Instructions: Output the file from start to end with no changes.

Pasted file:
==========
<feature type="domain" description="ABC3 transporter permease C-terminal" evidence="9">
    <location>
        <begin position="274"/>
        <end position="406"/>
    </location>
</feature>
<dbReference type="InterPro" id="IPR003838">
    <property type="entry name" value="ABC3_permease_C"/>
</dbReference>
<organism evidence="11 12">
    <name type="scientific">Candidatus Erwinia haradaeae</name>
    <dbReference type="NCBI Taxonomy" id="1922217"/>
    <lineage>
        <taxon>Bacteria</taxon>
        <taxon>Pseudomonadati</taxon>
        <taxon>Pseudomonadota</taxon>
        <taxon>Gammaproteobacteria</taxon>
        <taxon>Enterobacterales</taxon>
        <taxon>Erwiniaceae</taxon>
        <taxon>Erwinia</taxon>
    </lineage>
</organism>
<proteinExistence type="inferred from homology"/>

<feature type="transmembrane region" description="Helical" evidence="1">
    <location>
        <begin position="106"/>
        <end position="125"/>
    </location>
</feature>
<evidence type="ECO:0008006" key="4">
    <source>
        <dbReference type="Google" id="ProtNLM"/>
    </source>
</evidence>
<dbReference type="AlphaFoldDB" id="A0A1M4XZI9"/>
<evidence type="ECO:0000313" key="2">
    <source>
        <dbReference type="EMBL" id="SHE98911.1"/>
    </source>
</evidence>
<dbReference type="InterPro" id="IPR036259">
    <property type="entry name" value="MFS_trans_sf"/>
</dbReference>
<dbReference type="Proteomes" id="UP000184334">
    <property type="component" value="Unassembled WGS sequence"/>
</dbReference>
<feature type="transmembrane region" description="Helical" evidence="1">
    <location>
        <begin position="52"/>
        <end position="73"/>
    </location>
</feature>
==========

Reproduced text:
<feature type="domain" description="ABC3 transporter permease C-terminal" evidence="9">
    <location>
        <begin position="274"/>
        <end position="406"/>
    </location>
</feature>
<dbReference type="InterPro" id="IPR003838">
    <property type="entry name" value="ABC3_permease_C"/>
</dbReference>
<organism evidence="11 12">
    <name type="scientific">Candidatus Erwinia haradaeae</name>
    <dbReference type="NCBI Taxonomy" id="1922217"/>
    <lineage>
        <taxon>Bacteria</taxon>
        <taxon>Pseudomonadati</taxon>
        <taxon>Pseudomonadota</taxon>
        <taxon>Gammaproteobacteria</taxon>
        <taxon>Enterobacterales</taxon>
        <taxon>Erwiniaceae</taxon>
        <taxon>Erwinia</taxon>
    </lineage>
</organism>
<proteinExistence type="inferred from homology"/>

<feature type="transmembrane region" description="Helical" evidence="1">
    <location>
        <begin position="106"/>
        <end position="125"/>
    </location>
</feature>
<evidence type="ECO:0008006" key="4">
    <source>
        <dbReference type="Google" id="ProtNLM"/>
    </source>
</evidence>
<dbReference type="AlphaFoldDB" id="A0A1M4XZI9"/>
<evidence type="ECO:0000313" key="2">
    <source>
        <dbReference type="EMBL" id="SHE98911.1"/>
    </source>
</evidence>
<dbReference type="InterPro" id="IPR036259">
    <property type="entry name" value="MFS_trans_sf"/>
</dbReference>
<dbReference type="Proteomes" id="UP000184334">
    <property type="component" value="Unassembled WGS sequence"/>
</dbReference>
<feature type="transmembrane region" description="Helical" evidence="1">
    <location>
        <begin position="52"/>
        <end position="73"/>
    </location>
</feature>